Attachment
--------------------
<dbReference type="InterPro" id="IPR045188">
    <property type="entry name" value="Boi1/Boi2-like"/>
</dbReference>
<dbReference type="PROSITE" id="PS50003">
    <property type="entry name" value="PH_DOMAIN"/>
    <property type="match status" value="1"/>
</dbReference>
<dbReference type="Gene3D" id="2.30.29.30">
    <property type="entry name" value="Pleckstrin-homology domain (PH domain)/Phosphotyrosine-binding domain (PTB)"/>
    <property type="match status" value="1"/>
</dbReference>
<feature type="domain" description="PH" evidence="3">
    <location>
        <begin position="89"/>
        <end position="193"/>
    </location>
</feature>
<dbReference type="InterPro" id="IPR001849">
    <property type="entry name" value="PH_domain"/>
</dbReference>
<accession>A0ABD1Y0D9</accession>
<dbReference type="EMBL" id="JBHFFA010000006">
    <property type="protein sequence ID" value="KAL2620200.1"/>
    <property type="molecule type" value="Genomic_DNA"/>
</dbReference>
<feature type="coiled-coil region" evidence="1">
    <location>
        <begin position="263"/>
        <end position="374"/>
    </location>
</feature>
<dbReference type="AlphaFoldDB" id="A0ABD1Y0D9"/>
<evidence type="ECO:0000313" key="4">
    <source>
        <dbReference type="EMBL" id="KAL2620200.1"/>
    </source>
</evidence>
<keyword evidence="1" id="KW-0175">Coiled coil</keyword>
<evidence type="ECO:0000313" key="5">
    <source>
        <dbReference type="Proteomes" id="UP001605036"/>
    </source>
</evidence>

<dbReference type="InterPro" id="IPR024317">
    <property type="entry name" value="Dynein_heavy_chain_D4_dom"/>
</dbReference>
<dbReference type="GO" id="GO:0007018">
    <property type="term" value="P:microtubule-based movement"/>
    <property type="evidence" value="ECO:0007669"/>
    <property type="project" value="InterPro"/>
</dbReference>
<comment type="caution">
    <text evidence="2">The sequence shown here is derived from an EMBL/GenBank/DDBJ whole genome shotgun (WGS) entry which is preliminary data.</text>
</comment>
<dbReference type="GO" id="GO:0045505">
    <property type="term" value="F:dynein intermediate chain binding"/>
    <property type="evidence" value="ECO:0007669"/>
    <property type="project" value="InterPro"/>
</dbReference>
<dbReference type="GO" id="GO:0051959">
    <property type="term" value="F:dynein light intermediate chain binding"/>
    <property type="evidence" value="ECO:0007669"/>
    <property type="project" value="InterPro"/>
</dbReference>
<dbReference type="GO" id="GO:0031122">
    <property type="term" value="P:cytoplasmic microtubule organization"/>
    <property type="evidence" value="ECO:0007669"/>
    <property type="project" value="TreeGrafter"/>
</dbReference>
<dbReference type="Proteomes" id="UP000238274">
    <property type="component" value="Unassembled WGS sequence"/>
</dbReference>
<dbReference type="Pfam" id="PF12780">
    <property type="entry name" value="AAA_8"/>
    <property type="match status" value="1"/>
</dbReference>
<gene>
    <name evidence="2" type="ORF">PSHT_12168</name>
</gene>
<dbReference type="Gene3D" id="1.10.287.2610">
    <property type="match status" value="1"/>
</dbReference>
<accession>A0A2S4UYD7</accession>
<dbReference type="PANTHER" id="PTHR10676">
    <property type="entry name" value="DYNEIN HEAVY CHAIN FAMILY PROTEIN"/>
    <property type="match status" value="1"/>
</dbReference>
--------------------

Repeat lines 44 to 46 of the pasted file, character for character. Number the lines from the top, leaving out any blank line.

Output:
<dbReference type="InterPro" id="IPR024317">
    <property type="entry name" value="Dynein_heavy_chain_D4_dom"/>
</dbReference>